Actress Rakie Ayola paid a moving tribute to murdered black teenager Anthony Walker and his mother as she won a Bafta for her role in a TV drama about the life he might have lived.
She was recognised for her performance as Gee Walker in Anthony, a one-off film written by Jimmy McGovern about the life her son might have lived had he not been murdered by two white men in an unprovoked racist attack in a Liverpool park in 2005 when he was 18.
Collecting the best supporting actress Bafta, she said: “I would ask anyone, if you think for a second that you know anybody who thinks all they have is to take the life of another, do whatever you can to stop them.
“Gee Walker said to me the one reason she wanted her son’s story to be told is because she thought people might watch it and they might think about it just long enough for someone to get away, just a few seconds to get up off the floor and run.”
The Bafta television awards are being handed out at Television Centre in west London in front of a small, socially distanced audience of nominees, with fans watching remotely.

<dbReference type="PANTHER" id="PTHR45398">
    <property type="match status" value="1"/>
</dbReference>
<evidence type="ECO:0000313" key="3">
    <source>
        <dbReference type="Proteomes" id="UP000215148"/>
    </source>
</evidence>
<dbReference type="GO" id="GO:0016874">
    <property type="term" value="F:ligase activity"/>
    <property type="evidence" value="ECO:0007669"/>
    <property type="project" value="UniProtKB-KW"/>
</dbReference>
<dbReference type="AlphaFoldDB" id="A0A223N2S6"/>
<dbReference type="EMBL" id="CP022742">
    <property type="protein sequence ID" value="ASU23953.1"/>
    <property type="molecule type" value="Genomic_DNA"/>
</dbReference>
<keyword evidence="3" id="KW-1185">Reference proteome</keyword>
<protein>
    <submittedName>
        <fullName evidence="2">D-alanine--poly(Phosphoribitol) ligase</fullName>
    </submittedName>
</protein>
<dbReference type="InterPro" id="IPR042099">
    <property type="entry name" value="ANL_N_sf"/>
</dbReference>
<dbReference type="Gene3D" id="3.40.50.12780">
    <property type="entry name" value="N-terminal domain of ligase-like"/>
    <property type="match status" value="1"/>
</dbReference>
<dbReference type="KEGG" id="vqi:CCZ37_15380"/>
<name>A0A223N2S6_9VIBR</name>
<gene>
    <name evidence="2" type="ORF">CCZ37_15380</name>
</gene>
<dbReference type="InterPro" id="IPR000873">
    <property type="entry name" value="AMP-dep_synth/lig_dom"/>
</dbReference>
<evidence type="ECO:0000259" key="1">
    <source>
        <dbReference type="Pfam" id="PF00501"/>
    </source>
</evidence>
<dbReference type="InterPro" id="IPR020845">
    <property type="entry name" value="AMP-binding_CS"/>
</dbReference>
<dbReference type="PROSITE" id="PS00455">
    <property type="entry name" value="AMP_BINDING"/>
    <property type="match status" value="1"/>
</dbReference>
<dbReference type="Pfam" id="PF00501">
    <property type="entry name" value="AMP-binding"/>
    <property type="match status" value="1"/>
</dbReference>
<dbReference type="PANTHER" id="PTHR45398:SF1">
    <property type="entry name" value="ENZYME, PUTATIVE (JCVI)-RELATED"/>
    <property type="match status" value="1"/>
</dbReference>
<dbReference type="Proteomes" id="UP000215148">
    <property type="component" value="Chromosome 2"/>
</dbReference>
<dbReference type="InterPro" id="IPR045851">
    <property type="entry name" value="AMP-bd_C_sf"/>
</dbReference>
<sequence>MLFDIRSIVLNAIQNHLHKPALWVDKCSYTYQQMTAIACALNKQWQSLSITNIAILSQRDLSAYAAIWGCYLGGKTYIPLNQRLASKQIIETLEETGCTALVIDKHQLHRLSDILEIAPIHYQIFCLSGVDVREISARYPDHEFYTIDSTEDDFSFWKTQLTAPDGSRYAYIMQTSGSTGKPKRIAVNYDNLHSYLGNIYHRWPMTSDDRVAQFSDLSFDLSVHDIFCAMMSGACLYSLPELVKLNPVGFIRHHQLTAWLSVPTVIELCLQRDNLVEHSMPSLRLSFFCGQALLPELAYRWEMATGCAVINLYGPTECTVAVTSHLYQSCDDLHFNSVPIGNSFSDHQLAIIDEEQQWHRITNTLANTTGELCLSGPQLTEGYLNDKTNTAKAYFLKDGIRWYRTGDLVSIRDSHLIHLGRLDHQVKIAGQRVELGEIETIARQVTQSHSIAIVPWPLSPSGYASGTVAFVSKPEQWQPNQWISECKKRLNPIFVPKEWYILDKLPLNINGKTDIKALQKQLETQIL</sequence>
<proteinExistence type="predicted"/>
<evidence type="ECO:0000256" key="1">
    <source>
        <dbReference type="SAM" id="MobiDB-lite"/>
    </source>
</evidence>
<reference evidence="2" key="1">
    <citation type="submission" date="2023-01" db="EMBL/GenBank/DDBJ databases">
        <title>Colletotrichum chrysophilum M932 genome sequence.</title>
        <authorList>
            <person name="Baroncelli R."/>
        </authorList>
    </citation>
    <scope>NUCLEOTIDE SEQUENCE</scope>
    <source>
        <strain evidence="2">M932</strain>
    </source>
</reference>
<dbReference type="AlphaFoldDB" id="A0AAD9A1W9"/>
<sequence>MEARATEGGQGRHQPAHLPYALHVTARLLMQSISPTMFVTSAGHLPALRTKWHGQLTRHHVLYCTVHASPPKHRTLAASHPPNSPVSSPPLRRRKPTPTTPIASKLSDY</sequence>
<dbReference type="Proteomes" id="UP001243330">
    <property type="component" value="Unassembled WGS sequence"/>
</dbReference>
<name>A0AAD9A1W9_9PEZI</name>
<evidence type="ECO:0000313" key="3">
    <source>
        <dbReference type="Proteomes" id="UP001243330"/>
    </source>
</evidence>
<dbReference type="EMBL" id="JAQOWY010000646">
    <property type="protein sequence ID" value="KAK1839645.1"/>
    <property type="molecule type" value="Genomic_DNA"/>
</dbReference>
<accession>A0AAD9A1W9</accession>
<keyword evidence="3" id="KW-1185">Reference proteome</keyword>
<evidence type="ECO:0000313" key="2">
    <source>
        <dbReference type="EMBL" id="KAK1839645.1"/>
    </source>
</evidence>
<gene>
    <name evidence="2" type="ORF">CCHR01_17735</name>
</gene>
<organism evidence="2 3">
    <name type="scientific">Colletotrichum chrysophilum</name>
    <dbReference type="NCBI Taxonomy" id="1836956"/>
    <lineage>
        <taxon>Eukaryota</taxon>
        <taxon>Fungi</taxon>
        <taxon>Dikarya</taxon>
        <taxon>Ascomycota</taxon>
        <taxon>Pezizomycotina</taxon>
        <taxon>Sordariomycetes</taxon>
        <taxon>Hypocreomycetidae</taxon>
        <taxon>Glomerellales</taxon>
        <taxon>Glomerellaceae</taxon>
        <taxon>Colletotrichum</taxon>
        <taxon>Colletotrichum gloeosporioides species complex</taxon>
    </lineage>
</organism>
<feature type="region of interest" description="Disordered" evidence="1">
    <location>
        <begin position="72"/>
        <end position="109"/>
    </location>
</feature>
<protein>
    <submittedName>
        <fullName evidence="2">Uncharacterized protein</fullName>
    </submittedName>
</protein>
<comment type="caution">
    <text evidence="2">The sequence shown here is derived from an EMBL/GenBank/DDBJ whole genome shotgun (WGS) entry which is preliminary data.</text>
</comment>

Comedian Romesh Ranganathan was the first winner of the night, taking the Bafta for entertainment performance for his comedy series The Ranganation.
Inside No 9 was named best scripted comedy and the prize was collected by Reece Shearsmith, who joked: “We are in our sixth season, we have more episodes now than Countryfile, so we are going to keep going.”
Appearing virtually with the rest of the show’s creative team, Steve Pemberton quipped: “This is like the crappest episode of Gogglebox ever.”